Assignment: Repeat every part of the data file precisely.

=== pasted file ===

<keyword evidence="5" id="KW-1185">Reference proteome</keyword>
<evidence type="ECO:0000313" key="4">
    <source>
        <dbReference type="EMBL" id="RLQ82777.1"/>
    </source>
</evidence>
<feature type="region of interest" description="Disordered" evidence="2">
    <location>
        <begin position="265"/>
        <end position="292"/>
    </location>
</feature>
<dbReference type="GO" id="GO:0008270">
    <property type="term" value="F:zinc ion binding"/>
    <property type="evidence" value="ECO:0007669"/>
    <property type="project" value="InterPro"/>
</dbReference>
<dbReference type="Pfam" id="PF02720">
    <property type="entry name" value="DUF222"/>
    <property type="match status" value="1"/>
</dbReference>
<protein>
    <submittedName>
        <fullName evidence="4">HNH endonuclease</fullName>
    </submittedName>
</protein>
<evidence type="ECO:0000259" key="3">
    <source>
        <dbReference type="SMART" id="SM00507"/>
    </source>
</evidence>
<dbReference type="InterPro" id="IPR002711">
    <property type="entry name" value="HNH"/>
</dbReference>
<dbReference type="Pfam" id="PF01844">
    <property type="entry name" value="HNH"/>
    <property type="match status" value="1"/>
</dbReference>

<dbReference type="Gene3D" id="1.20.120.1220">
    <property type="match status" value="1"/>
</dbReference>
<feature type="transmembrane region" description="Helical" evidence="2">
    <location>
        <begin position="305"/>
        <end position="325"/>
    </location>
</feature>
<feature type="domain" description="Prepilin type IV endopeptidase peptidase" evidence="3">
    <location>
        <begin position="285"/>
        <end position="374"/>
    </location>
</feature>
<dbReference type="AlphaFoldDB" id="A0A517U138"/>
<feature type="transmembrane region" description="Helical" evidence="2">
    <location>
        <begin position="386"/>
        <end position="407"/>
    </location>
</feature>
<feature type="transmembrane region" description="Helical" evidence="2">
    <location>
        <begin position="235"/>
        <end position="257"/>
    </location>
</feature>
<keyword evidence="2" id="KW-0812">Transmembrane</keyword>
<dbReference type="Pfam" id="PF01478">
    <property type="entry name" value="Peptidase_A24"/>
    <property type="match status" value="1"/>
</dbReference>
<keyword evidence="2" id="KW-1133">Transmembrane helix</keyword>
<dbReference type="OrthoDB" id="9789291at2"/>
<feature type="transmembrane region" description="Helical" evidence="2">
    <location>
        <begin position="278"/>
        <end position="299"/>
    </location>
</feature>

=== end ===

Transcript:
<keyword evidence="5" id="KW-1185">Reference proteome</keyword>
<evidence type="ECO:0000313" key="4">
    <source>
        <dbReference type="EMBL" id="RLQ82777.1"/>
    </source>
</evidence>
<feature type="region of interest" description="Disordered" evidence="2">
    <location>
        <begin position="265"/>
        <end position="292"/>
    </location>
</feature>
<dbReference type="GO" id="GO:0008270">
    <property type="term" value="F:zinc ion binding"/>
    <property type="evidence" value="ECO:0007669"/>
    <property type="project" value="InterPro"/>
</dbReference>
<dbReference type="Pfam" id="PF02720">
    <property type="entry name" value="DUF222"/>
    <property type="match status" value="1"/>
</dbReference>
<protein>
    <submittedName>
        <fullName evidence="4">HNH endonuclease</fullName>
    </submittedName>
</protein>
<evidence type="ECO:0000259" key="3">
    <source>
        <dbReference type="SMART" id="SM00507"/>
    </source>
</evidence>
<dbReference type="InterPro" id="IPR002711">
    <property type="entry name" value="HNH"/>
</dbReference>
<dbReference type="Pfam" id="PF01844">
    <property type="entry name" value="HNH"/>
    <property type="match status" value="1"/>
</dbReference>

<dbReference type="Gene3D" id="1.20.120.1220">
    <property type="match status" value="1"/>
</dbReference>
<feature type="transmembrane region" description="Helical" evidence="2">
    <location>
        <begin position="305"/>
        <end position="325"/>
    </location>
</feature>
<feature type="domain" description="Prepilin type IV endopeptidase peptidase" evidence="3">
    <location>
        <begin position="285"/>
        <end position="374"/>
    </location>
</feature>
<dbReference type="AlphaFoldDB" id="A0A517U138"/>
<feature type="transmembrane region" description="Helical" evidence="2">
    <location>
        <begin position="386"/>
        <end position="407"/>
    </location>
</feature>
<feature type="transmembrane region" description="Helical" evidence="2">
    <location>
        <begin position="235"/>
        <end position="257"/>
    </location>
</feature>
<keyword evidence="2" id="KW-0812">Transmembrane</keyword>
<dbReference type="Pfam" id="PF01478">
    <property type="entry name" value="Peptidase_A24"/>
    <property type="match status" value="1"/>
</dbReference>
<keyword evidence="2" id="KW-1133">Transmembrane helix</keyword>
<dbReference type="OrthoDB" id="9789291at2"/>
<feature type="transmembrane region" description="Helical" evidence="2">
    <location>
        <begin position="278"/>
        <end position="299"/>
    </location>
</feature>